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Using a Gold Pan to Find Nugget Hunting Spots in the Desert

Finding Gold Tips

There is a lot of country out there. You could swing your metal detector of months before you come across a gold nugget. Sampling helps you narrow down your search area, and will increase your odds of success. Don’t just wander around blindly through the desert.

I primarily metal detect for gold nuggets. It is my favorite prospecting methods and it has worked well for me in several states.

I have tried pretty much everything to find gold (panning, sluicing, highbanking, etc.), I enjoy metal detecting the most.

 

So Why do I use a Gold Pan?

 

If I am metal detecting for gold nuggets, you might find it strange that I recommend that every detectorist carry along a gold pan, and use it frequently.

Now I’m not telling you to spend hours along the creek panning for specks. The gold pan is a tool I use to locate sources of gold, not as my primary recovery tool.

Here’s how I use a gold pan when I am gold hunting…

Not everywhere I hunt for gold is a known mining area. If I am in a place that I know there is gold, then by all means, just start detecting. No need to sample because I already know that gold is present in the area.

However, if I am in a place that I am not sure if there is gold, I’d rather do some sampling with my pan to help determine if I should spend my time there.

Finding some gold – ANY GOLD – tells me that there is some gold in the area. I’m not trying to hit the “Mother Lode” here; I just want to know that there is some gold around.




 

Tips for Sampling

 

So let’s say that I am in some remote desert wash somewhere in northern Nevada. There is a known goldfield a few miles away, but that spot has been hammered over the years and I am looking for an undiscovered patch. So I get out the gold pan.

I’ll find a low spot in the drainage and dig down to bedrock. I don’t care if there is water there or not. If I’m in Nevada, then there probably isn’t.

I will dig down and get some good panning material, digging down into those cracks and getting some nice material where gold should be hiding.

Now obviously I always bring plenty of water with me when I’m out in the desert, but I will bring an extra cube of water just so that I can do some panning without using my drinking water.

 

What Do I Find Out by Sampling?

 

Clearly, I want to find a little bit of gold. The presence of gold, even if its just some tiny specks, tells me that there is auriferous minerals in the vicinity, and it’s worth spending some extra time looking with my detector.

On the other hand, if I don’t find any color after testing a few sample pans, I will probably move onward and try the next drainage.

Now in a place like Nevada (or anywhere in the desert)there are countless little drainages and gulleys to prospect, so you don’t need to go far. I’ll keep sampling until I find some gold, or see some evidence like old dig holes or drywasher tailings that indicate the potential of gold in the area.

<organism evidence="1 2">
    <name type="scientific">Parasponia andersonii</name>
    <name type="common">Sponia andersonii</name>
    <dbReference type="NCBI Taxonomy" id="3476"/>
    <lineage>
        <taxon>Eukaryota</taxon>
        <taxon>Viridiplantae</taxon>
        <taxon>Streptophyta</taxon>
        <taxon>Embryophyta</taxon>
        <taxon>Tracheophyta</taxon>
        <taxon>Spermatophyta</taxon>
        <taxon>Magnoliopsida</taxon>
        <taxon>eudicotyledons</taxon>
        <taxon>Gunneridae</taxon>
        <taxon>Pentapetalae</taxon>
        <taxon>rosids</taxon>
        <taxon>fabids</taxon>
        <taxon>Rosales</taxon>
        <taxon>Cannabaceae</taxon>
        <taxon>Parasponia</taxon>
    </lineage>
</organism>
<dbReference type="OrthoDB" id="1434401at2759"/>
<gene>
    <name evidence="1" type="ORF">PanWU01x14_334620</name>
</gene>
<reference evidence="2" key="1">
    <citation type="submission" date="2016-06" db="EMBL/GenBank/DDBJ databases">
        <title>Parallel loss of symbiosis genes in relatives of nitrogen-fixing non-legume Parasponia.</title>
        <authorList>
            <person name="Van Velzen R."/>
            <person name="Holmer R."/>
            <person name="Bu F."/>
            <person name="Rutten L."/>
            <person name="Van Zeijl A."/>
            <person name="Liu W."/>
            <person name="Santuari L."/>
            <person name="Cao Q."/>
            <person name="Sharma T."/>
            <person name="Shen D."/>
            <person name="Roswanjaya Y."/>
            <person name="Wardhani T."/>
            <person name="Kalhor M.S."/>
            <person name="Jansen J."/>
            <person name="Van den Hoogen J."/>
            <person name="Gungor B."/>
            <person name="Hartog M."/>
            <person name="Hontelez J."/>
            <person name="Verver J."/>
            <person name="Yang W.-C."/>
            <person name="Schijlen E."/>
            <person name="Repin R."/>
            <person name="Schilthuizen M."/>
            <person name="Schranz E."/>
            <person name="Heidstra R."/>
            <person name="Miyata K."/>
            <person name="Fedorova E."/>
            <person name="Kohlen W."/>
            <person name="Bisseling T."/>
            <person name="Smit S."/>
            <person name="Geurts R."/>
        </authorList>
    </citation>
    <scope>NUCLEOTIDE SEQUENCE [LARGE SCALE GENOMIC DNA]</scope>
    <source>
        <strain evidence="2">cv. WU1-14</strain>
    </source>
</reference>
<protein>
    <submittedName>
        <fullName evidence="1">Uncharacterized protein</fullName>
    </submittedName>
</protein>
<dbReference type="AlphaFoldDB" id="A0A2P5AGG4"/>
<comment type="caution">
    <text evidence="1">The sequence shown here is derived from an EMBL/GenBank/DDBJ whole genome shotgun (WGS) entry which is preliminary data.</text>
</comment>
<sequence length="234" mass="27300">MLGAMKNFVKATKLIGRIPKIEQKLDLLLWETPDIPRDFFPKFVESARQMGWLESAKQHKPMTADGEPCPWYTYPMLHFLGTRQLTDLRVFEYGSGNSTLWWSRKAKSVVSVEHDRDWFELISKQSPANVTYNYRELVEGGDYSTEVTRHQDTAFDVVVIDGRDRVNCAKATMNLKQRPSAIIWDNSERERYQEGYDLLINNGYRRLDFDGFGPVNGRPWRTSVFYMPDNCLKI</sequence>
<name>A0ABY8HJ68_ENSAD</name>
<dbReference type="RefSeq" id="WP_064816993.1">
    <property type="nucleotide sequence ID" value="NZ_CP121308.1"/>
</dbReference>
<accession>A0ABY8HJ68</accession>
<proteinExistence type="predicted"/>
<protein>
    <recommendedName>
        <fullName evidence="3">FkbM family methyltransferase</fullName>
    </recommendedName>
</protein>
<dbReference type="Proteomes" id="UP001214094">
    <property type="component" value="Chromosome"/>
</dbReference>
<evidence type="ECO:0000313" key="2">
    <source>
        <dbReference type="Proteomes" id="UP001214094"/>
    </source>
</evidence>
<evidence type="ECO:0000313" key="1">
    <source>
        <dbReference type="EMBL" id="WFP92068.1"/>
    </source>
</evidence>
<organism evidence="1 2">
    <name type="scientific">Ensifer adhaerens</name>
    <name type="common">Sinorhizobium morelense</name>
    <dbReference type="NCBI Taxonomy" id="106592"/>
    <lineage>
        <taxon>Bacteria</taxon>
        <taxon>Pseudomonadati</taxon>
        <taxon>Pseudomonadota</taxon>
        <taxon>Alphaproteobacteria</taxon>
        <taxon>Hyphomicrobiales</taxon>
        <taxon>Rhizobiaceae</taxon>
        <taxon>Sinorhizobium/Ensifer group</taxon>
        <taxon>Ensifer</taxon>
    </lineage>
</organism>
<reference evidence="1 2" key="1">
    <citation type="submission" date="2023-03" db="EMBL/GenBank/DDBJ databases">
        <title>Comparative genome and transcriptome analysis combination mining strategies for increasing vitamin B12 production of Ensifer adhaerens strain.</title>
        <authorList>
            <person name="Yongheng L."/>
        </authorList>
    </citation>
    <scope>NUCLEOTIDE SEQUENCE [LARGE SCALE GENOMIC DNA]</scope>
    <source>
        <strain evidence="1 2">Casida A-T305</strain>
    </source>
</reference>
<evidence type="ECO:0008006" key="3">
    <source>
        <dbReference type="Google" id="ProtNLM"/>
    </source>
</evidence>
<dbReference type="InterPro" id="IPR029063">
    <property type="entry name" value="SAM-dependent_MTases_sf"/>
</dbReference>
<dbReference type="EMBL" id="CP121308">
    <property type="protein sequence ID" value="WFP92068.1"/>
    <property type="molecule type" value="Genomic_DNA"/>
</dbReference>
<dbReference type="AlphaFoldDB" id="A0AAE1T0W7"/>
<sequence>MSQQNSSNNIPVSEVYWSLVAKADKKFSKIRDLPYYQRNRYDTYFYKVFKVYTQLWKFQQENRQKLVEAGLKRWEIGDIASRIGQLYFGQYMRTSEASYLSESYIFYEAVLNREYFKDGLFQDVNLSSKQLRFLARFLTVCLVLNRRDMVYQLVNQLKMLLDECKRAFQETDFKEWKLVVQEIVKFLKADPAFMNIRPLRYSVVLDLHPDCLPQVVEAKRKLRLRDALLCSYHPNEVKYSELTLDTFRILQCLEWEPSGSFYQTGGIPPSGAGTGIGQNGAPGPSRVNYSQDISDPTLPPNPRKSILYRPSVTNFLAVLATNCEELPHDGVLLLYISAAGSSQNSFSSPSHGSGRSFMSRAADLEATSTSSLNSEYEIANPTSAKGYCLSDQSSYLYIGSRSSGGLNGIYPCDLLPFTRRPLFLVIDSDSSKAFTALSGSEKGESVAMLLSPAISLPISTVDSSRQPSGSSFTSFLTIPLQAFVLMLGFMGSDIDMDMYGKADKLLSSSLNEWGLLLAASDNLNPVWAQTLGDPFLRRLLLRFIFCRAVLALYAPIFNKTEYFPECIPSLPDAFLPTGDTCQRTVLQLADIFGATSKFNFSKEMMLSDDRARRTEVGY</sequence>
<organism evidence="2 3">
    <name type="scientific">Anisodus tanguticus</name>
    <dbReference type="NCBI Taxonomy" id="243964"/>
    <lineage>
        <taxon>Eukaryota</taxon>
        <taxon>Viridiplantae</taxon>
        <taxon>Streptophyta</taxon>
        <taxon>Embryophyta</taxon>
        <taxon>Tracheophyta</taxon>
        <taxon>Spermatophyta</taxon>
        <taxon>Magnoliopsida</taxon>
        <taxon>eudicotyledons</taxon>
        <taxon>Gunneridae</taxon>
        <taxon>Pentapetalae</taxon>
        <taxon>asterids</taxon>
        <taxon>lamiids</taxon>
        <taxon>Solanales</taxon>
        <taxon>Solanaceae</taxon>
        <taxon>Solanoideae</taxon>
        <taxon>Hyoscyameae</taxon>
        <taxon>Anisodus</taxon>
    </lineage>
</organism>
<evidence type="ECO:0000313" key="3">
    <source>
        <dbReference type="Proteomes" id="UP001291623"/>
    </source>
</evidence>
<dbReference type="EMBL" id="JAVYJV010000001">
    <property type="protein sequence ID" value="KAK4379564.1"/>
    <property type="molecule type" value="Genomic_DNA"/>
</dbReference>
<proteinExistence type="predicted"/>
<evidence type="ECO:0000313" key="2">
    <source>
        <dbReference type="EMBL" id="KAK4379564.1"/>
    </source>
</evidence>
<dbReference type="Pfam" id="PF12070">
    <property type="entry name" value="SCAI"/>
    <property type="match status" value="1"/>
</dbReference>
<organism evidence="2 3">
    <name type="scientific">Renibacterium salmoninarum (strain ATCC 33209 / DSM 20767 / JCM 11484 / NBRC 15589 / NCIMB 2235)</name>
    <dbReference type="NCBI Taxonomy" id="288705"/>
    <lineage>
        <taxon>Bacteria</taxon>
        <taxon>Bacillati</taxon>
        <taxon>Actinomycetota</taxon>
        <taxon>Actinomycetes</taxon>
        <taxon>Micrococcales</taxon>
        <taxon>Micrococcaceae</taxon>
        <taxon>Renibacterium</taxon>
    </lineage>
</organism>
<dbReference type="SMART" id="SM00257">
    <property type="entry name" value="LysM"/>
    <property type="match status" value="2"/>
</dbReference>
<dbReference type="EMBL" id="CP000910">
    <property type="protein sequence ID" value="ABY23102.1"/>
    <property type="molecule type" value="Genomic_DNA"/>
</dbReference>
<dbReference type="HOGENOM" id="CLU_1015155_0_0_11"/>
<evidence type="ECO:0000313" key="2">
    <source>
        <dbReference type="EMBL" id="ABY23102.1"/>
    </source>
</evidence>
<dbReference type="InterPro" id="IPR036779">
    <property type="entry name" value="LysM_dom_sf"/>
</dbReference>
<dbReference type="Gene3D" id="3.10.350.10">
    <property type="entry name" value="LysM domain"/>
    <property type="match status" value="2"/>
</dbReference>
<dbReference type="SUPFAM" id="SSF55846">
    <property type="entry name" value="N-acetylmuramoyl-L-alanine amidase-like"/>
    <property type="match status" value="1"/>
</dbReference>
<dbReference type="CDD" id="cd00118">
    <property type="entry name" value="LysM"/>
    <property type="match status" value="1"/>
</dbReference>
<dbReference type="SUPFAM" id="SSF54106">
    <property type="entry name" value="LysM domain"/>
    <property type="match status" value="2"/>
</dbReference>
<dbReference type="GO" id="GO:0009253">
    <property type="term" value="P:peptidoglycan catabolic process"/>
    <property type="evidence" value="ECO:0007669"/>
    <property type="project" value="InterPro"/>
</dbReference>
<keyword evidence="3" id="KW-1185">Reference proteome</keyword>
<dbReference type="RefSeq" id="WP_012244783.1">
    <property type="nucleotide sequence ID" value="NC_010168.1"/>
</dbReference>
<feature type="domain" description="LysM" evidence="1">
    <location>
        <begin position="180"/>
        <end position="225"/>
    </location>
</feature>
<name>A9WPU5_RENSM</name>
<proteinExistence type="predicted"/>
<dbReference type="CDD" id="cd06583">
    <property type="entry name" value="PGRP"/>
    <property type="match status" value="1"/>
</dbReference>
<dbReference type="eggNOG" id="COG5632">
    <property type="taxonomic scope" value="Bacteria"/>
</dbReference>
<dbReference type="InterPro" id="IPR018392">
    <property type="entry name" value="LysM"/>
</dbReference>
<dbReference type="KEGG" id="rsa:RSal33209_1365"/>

Finding Gold Nuggets

This nugget came from an area that would be easy to overlook. The area had seem placer mined a bit back in the 1860’s, but overgrowth and pine duff covered any sign of the old diggings. A little color in the creek below encouraged me to hunt some of the exposed hills nearby and I’m glad I did!

 

Does Fine Gold Guarantee a Nugget?

 

Finding small gold doesn’t mean that there are gold nuggets present, but it does increase the odds. This is particularly true if you are in a place where it is generally known that gold nuggets exist.

Of course, finding no gold also doesn’t mean that there aren’t any nuggets. Sometimes nuggets occur in places where there is very little fine gold.

However, I have found this to be an exception rather than the rule. Generally I can find some fine gold in areas where to there are nuggets. But that fine gold doesn’t guarantee a gold nugget is in the area.

Also Read: The Best Classifiers, Sieves & Screens for Gold Prospectors

And: The 4 Best Gold Panning Kits on the Market

 

Where does this Work?

 

This sampling method will work anywhere. The place that it has really paid off for me though is in the desert, in areas that don’t have any water. Other prospectors are quick to pull out their gold pan when there is a flowing stream, but is seems like very few of them bother to pack along extra water and search in dry areas.

I used Northern Nevada as an example in this article, but you can of course use this method anywhere. I have successfully used it in Arizona, Nevada, California, Oregon, and Idaho to find sources of gold that other prospectors have missed.

It’s a simple idea. Put it into practice and you might just increase the amount of gold that you find with your metal detector. You will spend less time swinging your detector over barren ground, and increase your gold finds by only searching in areas that you know there is gold.

Read: 15 Metal Detectors that Will Find Gold

 

Metal Detector Options for Gold Hunters

 

Another thing that will increase your odds of finding a nugget once you have found some fine gold, is to use a sensitive detector like the Fisher Gold Bug 2 or the new Minelab GOLD MONSTER 1000.

These detectors can find really small gold, those little “pickers” and “crumbs” are a lot more common than the bigger nuggets. Once you pick up a few smaller nuggets, then you might decide that it’s worthwhile to try a good quality Pulse Induction metal detector. These aren’t quite as sensitive to small gold, but they are way better at punching deep on larger nuggets. Most of the pros now use Pulse Induction metal detectors.

Give this method a try. I think you will find that it increases the number of gold nuggets that you add to your poke next season.

Next: Smart Stuff to Have When Metal Detecting


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